Thomas Cromwell (jurist)

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Thomas Albert Cromwell
Puisne Justice of the Supreme Court of Canada
In office
December 22, 2008 – September 1, 2016
Nominated by Stephen Harper
Appointed by Michaëlle Jean
Preceded by Michel Bastarache
Succeeded by Malcolm Rowe
Personal details
Born (1952-05-05) May 5, 1952 (age 64)
Kingston, Ontario

Thomas Albert Cromwell (born May 5, 1952) is a Canadian jurist and former Puisne Justice on the Supreme Court of Canada.[1] After eleven years on the Nova Scotia Court of Appeal, Cromwell was nominated to succeed Michel Bastarache on the Supreme Court of Canada by Prime Minister Stephen Harper,[2] and assumed office on December 22, 2008.[3] Cromwell retired in September 2016, and was succeeded by Malcolm Rowe.

Known as a centrist on Canada's highest court, his reasoning as a provincial appellate judge in R v Marshall; R v Bernard was adopted by unanimous decision in the landmark Aboriginal title case of Tsilhqot'in Nation v British Columbia in 2014 during his tenure.

Early life and education[edit]

Cromwell was born in Kingston, Ontario.[4] He attended Queen's University where he earned a Bachelor of Music degree in 1973 and a law degree in 1976. He then earned a Bachelor of Civil Law degree from the University of Oxford in 1977. He also earned an ARCT Diploma from the Royal Conservatory of Music in 1974.


He practised law in Kingston from 1979 to 1982 and was a sessional lecturer in civil procedure at the Queen's Law School from 1980 to 1982. He was a professor of law at Dalhousie University from 1982 to 1992 and again from 1995 to 1997.

Between these two periods he was Executive Legal Officer in the chambers of then-Chief Justice of Canada Antonio Lamer.[4]

In 1997, Jean Chrétien appointed him to the Nova Scotia Court of Appeal as a direct appointment (meaning he did not serve on a lower court).[5] In that role, Cromwell decided in favour of recognizing the claimant's Aboriginal title in R v Marshall; R v Bernard, but his reasoning was overturned by the Supreme Court.[4]

When announcing the nomination to the Supreme Court of Canada, Harper stated that Cromwell would not be appointed to the bench until he had answered questions from an ad hoc all-party committee of the House of Commons.[6] However, this process was bypassed when Cromwell was officially appointed; Prime Minister Harper had expressed concern that waiting for the committee to meet would hobble the court in executing "its vital constitutional mandate effectively."[7] However, Parliament wound up meeting only very seldom after Cromwell's initial nomination, mainly because of a federal election called by Harper for October 14, and then the subsequent proroguing of Parliament on December 4, until its scheduled resumption on January 26, 2009.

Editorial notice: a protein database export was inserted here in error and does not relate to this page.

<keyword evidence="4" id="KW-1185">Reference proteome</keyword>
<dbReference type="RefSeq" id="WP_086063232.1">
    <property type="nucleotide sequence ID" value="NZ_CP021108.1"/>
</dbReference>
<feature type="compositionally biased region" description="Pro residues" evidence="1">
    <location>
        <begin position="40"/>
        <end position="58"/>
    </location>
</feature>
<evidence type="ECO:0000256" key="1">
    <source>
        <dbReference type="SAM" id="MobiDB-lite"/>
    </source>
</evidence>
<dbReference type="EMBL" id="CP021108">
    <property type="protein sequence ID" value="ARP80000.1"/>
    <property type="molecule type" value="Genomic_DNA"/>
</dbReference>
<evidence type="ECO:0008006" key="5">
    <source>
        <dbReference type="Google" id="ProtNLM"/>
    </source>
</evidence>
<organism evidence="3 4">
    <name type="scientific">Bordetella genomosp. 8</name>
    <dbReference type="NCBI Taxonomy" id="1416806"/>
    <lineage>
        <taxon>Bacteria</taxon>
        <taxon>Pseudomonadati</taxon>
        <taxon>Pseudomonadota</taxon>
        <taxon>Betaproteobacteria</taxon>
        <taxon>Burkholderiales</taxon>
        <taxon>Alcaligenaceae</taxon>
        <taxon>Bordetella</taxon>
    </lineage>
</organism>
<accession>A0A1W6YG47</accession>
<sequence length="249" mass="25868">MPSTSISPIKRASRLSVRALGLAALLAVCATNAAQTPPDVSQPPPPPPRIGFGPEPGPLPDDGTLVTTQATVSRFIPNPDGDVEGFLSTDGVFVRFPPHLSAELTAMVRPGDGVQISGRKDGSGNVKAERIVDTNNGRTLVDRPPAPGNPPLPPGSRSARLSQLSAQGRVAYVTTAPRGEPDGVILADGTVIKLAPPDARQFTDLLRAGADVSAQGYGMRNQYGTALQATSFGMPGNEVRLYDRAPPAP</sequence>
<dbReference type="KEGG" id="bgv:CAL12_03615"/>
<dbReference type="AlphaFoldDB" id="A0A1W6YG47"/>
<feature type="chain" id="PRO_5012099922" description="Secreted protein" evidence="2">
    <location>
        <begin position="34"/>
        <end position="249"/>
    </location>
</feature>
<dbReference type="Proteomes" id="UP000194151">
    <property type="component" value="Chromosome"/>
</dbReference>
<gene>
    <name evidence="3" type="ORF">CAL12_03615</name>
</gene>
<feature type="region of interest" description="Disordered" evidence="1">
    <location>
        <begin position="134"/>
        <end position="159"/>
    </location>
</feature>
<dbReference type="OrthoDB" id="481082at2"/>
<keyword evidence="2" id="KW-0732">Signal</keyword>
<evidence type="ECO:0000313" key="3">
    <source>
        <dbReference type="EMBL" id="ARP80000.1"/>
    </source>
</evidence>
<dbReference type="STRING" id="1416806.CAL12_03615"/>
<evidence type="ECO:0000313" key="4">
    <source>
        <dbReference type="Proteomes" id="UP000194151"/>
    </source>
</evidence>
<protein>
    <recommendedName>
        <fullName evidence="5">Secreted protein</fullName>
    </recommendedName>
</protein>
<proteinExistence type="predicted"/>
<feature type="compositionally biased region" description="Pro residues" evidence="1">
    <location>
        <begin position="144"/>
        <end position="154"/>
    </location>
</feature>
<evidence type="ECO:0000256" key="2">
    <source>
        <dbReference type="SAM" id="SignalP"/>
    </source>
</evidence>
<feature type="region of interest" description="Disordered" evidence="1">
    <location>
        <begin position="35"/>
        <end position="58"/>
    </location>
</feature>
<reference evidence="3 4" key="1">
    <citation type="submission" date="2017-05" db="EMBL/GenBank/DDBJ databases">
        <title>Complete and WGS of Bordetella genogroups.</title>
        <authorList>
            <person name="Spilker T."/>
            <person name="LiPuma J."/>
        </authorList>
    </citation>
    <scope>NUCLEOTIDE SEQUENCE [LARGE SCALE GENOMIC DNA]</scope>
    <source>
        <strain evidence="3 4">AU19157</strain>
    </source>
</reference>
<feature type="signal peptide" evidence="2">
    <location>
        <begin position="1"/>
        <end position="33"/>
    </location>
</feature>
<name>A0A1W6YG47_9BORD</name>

While on the Supreme Court, Cromwell joined the rest of the court in a unanimous decision in Tsilhqot'in Nation v British Columbia to recognize the existence of Aboriginal title for the Tsilhqot'in. The decision that drew in large part from his previously rejected Nova Scotia Court of Appeal ruling in R v Marshall; R v Bernard, vindicating his earlier judgement.[4]

Cromwell wrote the minority opinion in R v Jordan, criticizing the majority's decision to impose strict time limits of 18 months in provincial court and 30 months in superior court after which a case would be stayed for "presumptively unreasonable" delay except in exceptional circumstances. Cromwell argued that what was unreasonable was specific to each individual case, and the numbers decided by the majority without much discussion, would lead to more stays than necessary.[8]

Justice Cromwell retired from the Supreme Court of Canada on September 1, 2016, at the age of 64, fulfilling a personal intention to resign around age 65.[9][10] Throughout his eight-year service on the Supreme Court, Cromwell authored around a hundred decisions and earned a reputation as a centrist, neither left or right, activist or deferent.[9][4] After his departure from the Supreme Court, Chief Justice Beverley McLachlin asked him to remain as the chair of the Canadian Forum on Civil Justice's action committee addressing issues related to access to justice for civil and family matters.[9] Cromwell's departure from the Supreme Court before the mandatory retirement of 75 hurried plans by the government of Prime Minister Justin Trudeau to create an independent nominee advisory board chaired by former prime minister Kim Campbell.[9]

In February 2017, Cromwell joined Borden Ladner Gervais as counsel.[11]

See also[edit]


  1. ^ Supreme Court of Canada biography
  2. ^ Archived from the original on February 25, 2009. Retrieved September 5, 2008.  Missing or empty |title= (help)
  3. ^ Archived from the original on February 25, 2009. Retrieved December 22, 2008.  Missing or empty |title= (help)
  4. ^ a b c d e Bronskill, Jim (March 22, 2016). "Supreme Court Justice Thomas Cromwell to retire in September". Retrieved March 21, 2017. 
  5. ^ "Hamilton's online newspaper | Today's Spectator stories". 2015-12-18. Retrieved 2016-02-17. 
  6. ^ Tories set nomination process for new SCC judge. CTV News, May 29, 2008.
  7. ^ Archived from the original on December 24, 2008. Retrieved December 23, 2008.  Missing or empty |title= (help)
  8. ^ Gallant, Jacques (March 19, 2017). "How an 'invented' Supreme Court ruling has rocked the Canadian justice system". Retrieved March 21, 2017. 
  9. ^ a b c d Crawford, Alison (September 14, 2016). "Retiring Supreme Court Justice Thomas Cromwell turns focus to legal access". CBC News. Retrieved March 21, 2017. 
  10. ^ "News Release - SCC Cases (Lexum)". Retrieved March 21, 2017. 
  11. ^ Melnitzer, Julius (February 27, 2017). "Former Supreme Court justice Thomas Cromwell joins BLG and other legal moves and grooves for Feb. 27". Financial Post. Retrieved March 21, 2017.